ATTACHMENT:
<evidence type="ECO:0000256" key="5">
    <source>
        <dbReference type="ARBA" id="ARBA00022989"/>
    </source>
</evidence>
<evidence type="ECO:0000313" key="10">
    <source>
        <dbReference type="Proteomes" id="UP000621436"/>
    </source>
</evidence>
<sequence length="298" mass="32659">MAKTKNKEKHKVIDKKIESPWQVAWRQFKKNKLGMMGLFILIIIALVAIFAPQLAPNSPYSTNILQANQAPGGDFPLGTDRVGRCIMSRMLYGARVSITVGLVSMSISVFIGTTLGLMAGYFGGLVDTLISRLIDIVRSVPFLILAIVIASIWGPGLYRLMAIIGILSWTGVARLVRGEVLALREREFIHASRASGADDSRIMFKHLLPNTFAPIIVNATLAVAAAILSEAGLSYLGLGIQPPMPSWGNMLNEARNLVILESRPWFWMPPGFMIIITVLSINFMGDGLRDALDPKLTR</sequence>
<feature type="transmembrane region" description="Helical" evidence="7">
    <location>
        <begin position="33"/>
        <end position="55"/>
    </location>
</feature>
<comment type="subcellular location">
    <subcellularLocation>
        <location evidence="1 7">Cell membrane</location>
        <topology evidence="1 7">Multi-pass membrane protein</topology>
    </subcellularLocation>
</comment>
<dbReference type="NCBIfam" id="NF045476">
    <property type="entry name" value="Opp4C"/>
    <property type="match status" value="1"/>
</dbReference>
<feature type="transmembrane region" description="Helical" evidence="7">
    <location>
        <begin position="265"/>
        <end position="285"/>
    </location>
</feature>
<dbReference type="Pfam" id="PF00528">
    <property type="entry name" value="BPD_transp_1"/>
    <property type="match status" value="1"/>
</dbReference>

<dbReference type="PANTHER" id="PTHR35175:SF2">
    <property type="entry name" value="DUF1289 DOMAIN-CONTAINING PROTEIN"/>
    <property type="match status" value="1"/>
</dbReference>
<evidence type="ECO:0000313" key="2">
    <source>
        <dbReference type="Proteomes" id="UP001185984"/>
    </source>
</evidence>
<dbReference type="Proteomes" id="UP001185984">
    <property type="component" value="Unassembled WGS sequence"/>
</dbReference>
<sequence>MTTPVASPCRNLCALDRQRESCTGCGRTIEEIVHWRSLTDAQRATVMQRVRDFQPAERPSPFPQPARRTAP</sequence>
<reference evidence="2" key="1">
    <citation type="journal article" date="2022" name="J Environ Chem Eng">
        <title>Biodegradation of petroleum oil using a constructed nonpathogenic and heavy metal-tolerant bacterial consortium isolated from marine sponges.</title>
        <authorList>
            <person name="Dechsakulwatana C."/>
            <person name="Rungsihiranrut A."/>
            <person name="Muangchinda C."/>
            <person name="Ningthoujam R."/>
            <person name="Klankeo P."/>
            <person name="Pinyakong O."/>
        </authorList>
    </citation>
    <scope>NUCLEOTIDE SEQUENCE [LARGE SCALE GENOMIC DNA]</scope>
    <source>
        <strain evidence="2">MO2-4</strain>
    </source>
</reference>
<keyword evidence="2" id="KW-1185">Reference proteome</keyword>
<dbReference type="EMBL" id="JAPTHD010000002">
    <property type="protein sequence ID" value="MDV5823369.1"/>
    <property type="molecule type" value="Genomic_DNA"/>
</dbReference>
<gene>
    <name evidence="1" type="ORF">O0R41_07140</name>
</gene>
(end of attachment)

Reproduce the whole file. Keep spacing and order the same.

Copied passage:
<evidence type="ECO:0000256" key="5">
    <source>
        <dbReference type="ARBA" id="ARBA00022989"/>
    </source>
</evidence>
<evidence type="ECO:0000313" key="10">
    <source>
        <dbReference type="Proteomes" id="UP000621436"/>
    </source>
</evidence>
<sequence length="298" mass="32659">MAKTKNKEKHKVIDKKIESPWQVAWRQFKKNKLGMMGLFILIIIALVAIFAPQLAPNSPYSTNILQANQAPGGDFPLGTDRVGRCIMSRMLYGARVSITVGLVSMSISVFIGTTLGLMAGYFGGLVDTLISRLIDIVRSVPFLILAIVIASIWGPGLYRLMAIIGILSWTGVARLVRGEVLALREREFIHASRASGADDSRIMFKHLLPNTFAPIIVNATLAVAAAILSEAGLSYLGLGIQPPMPSWGNMLNEARNLVILESRPWFWMPPGFMIIITVLSINFMGDGLRDALDPKLTR</sequence>
<feature type="transmembrane region" description="Helical" evidence="7">
    <location>
        <begin position="33"/>
        <end position="55"/>
    </location>
</feature>
<comment type="subcellular location">
    <subcellularLocation>
        <location evidence="1 7">Cell membrane</location>
        <topology evidence="1 7">Multi-pass membrane protein</topology>
    </subcellularLocation>
</comment>
<dbReference type="NCBIfam" id="NF045476">
    <property type="entry name" value="Opp4C"/>
    <property type="match status" value="1"/>
</dbReference>
<feature type="transmembrane region" description="Helical" evidence="7">
    <location>
        <begin position="265"/>
        <end position="285"/>
    </location>
</feature>
<dbReference type="Pfam" id="PF00528">
    <property type="entry name" value="BPD_transp_1"/>
    <property type="match status" value="1"/>
</dbReference>

<dbReference type="PANTHER" id="PTHR35175:SF2">
    <property type="entry name" value="DUF1289 DOMAIN-CONTAINING PROTEIN"/>
    <property type="match status" value="1"/>
</dbReference>
<evidence type="ECO:0000313" key="2">
    <source>
        <dbReference type="Proteomes" id="UP001185984"/>
    </source>
</evidence>
<dbReference type="Proteomes" id="UP001185984">
    <property type="component" value="Unassembled WGS sequence"/>
</dbReference>
<sequence>MTTPVASPCRNLCALDRQRESCTGCGRTIEEIVHWRSLTDAQRATVMQRVRDFQPAERPSPFPQPARRTAP</sequence>
<reference evidence="2" key="1">
    <citation type="journal article" date="2022" name="J Environ Chem Eng">
        <title>Biodegradation of petroleum oil using a constructed nonpathogenic and heavy metal-tolerant bacterial consortium isolated from marine sponges.</title>
        <authorList>
            <person name="Dechsakulwatana C."/>
            <person name="Rungsihiranrut A."/>
            <person name="Muangchinda C."/>
            <person name="Ningthoujam R."/>
            <person name="Klankeo P."/>
            <person name="Pinyakong O."/>
        </authorList>
    </citation>
    <scope>NUCLEOTIDE SEQUENCE [LARGE SCALE GENOMIC DNA]</scope>
    <source>
        <strain evidence="2">MO2-4</strain>
    </source>
</reference>
<keyword evidence="2" id="KW-1185">Reference proteome</keyword>
<dbReference type="EMBL" id="JAPTHD010000002">
    <property type="protein sequence ID" value="MDV5823369.1"/>
    <property type="molecule type" value="Genomic_DNA"/>
</dbReference>
<gene>
    <name evidence="1" type="ORF">O0R41_07140</name>
</gene>